Today started very well (apart from the continuing covid!) with a wonderful moth in the trap – the very impressive Clifden nonpareil, or blue underwing. Brenda has only had this moth once before, in September 2021.
Later in the day we managed a short walk at Burnham Overy Staithe. Being a hot and sunny Sunday there were a lot of people out and about, but we did see a reasonable selection of the usual waders, plus a single spoonbill. Goldfinches were very busy on the thistles and swallows were still swooping around. There was a solitary little tern in among a roost of black-headed gulls.
Brenda writes: “The trap was very busy again and thankfully not wet. It has been one of the unexpected benefits of having covid that there has been time to carefully log what comes to the trap, both species and numbers. Today I would normally have been dashing out to take services. There were good numbers of vines rustic and lesser broad-bordered yellow underwing (32), 37 setaceous Hebrew character and 40 large yellow underwing, but today’s winners were the turnips (65)!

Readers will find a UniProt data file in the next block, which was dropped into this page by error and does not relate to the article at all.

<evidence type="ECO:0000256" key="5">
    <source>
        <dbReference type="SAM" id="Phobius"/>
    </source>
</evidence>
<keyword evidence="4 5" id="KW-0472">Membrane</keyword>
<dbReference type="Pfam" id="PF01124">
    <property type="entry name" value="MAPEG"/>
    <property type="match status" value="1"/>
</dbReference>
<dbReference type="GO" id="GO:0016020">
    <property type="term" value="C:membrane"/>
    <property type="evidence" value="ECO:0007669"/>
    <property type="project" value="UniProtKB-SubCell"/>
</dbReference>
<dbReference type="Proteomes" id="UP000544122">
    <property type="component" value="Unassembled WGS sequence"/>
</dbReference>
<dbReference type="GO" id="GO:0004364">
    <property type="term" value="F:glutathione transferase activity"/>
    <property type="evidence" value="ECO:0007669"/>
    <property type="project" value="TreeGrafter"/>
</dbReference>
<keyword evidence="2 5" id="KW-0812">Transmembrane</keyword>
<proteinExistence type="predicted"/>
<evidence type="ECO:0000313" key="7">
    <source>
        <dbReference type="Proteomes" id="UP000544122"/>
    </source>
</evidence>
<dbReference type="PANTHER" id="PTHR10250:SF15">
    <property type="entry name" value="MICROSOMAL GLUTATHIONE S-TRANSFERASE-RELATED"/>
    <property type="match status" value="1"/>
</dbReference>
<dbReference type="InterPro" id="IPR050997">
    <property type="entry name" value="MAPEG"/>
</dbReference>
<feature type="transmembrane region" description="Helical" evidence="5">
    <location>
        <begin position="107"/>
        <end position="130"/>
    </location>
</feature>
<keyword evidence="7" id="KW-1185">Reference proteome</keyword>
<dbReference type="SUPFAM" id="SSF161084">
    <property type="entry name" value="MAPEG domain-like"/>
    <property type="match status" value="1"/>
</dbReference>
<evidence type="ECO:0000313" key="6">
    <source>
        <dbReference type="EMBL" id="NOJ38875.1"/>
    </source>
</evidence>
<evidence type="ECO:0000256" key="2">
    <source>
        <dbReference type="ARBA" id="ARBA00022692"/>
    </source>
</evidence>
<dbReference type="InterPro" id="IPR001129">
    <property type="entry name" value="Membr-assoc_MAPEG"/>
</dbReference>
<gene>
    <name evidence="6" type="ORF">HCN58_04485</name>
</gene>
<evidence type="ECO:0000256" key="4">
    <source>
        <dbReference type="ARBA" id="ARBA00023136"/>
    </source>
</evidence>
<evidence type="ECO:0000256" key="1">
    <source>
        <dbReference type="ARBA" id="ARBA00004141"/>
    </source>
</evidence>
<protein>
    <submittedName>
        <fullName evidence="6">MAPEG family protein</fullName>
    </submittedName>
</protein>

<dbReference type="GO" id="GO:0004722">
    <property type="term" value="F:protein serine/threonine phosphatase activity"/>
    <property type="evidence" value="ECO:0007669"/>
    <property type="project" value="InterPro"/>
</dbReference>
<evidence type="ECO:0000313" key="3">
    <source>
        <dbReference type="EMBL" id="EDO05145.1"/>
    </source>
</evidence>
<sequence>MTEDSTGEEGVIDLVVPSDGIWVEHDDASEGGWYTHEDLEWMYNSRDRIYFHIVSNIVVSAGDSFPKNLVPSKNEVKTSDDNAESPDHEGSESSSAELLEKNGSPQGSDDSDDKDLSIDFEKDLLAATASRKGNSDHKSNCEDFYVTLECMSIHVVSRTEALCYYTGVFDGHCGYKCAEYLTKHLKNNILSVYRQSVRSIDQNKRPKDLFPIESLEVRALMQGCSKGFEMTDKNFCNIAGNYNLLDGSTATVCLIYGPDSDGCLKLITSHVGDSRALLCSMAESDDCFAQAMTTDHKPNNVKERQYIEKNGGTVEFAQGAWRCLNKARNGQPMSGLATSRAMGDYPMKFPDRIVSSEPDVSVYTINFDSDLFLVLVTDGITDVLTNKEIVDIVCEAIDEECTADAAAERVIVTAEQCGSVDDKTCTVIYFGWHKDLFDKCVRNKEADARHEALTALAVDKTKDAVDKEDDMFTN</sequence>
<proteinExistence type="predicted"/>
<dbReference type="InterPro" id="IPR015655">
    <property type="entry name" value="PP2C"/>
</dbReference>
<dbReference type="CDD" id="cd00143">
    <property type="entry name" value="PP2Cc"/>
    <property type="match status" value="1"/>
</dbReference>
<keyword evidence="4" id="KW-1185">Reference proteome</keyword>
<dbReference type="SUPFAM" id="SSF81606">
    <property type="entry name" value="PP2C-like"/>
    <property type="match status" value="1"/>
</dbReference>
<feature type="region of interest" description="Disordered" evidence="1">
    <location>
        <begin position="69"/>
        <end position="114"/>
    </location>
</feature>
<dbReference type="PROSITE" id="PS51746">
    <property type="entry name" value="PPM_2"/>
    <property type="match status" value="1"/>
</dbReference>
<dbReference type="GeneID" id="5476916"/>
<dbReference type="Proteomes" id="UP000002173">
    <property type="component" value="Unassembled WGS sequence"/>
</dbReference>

As I turned over the last egg box there was a thrill of excitement as I saw a moth comparable in size to some of the hawk moths and which I’ve seen only once before. Clifden nonpareil is also known as blue underwing for obvious reasons, and is a magnificent moth. It is a scarce immigrant which has recolonised the Isle of Wight and spots on the south coast since 2007. There’s no way of knowing whether this moth was a resident or an immigrant but it’s still a wonderful rarity to see and it made my day.”
New species for August 20th:
Moths: Clifden nonpareil
TOTALS TO DATE:
Birds = 215
Moths = 214
Wildflowers = 270